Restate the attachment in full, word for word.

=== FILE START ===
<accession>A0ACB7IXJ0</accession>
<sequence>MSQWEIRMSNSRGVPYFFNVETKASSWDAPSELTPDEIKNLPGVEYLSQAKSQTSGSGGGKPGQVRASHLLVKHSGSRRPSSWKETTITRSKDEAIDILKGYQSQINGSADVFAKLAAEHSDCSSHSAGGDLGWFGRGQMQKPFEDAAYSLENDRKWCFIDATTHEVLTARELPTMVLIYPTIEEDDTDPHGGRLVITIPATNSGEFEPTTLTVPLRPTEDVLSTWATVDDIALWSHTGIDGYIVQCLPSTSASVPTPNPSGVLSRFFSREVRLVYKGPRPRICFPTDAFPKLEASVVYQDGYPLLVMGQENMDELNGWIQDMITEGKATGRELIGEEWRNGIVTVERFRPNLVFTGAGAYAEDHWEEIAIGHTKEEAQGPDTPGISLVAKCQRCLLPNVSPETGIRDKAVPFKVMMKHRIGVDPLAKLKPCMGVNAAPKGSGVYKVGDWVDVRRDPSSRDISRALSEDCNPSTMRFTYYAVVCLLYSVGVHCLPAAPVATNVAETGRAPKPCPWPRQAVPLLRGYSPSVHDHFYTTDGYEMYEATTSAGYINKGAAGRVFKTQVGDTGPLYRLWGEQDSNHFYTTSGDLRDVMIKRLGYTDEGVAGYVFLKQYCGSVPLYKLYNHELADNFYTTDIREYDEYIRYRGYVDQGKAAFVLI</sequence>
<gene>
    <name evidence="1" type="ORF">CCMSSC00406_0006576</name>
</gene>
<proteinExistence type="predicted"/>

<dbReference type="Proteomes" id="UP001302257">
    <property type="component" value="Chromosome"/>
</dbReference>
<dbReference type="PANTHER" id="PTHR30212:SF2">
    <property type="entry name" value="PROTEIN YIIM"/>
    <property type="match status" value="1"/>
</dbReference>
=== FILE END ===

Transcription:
<accession>A0ACB7IXJ0</accession>
<sequence>MSQWEIRMSNSRGVPYFFNVETKASSWDAPSELTPDEIKNLPGVEYLSQAKSQTSGSGGGKPGQVRASHLLVKHSGSRRPSSWKETTITRSKDEAIDILKGYQSQINGSADVFAKLAAEHSDCSSHSAGGDLGWFGRGQMQKPFEDAAYSLENDRKWCFIDATTHEVLTARELPTMVLIYPTIEEDDTDPHGGRLVITIPATNSGEFEPTTLTVPLRPTEDVLSTWATVDDIALWSHTGIDGYIVQCLPSTSASVPTPNPSGVLSRFFSREVRLVYKGPRPRICFPTDAFPKLEASVVYQDGYPLLVMGQENMDELNGWIQDMITEGKATGRELIGEEWRNGIVTVERFRPNLVFTGAGAYAEDHWEEIAIGHTKEEAQGPDTPGISLVAKCQRCLLPNVSPETGIRDKAVPFKVMMKHRIGVDPLAKLKPCMGVNAAPKGSGVYKVGDWVDVRRDPSSRDISRALSEDCNPSTMRFTYYAVVCLLYSVGVHCLPAAPVATNVAETGRAPKPCPWPRQAVPLLRGYSPSVHDHFYTTDGYEMYEATTSAGYINKGAAGRVFKTQVGDTGPLYRLWGEQDSNHFYTTSGDLRDVMIKRLGYTDEGVAGYVFLKQYCGSVPLYKLYNHELADNFYTTDIREYDEYIRYRGYVDQGKAAFVLI</sequence>
<gene>
    <name evidence="1" type="ORF">CCMSSC00406_0006576</name>
</gene>
<proteinExistence type="predicted"/>

<dbReference type="Proteomes" id="UP001302257">
    <property type="component" value="Chromosome"/>
</dbReference>
<dbReference type="PANTHER" id="PTHR30212:SF2">
    <property type="entry name" value="PROTEIN YIIM"/>
    <property type="match status" value="1"/>
</dbReference>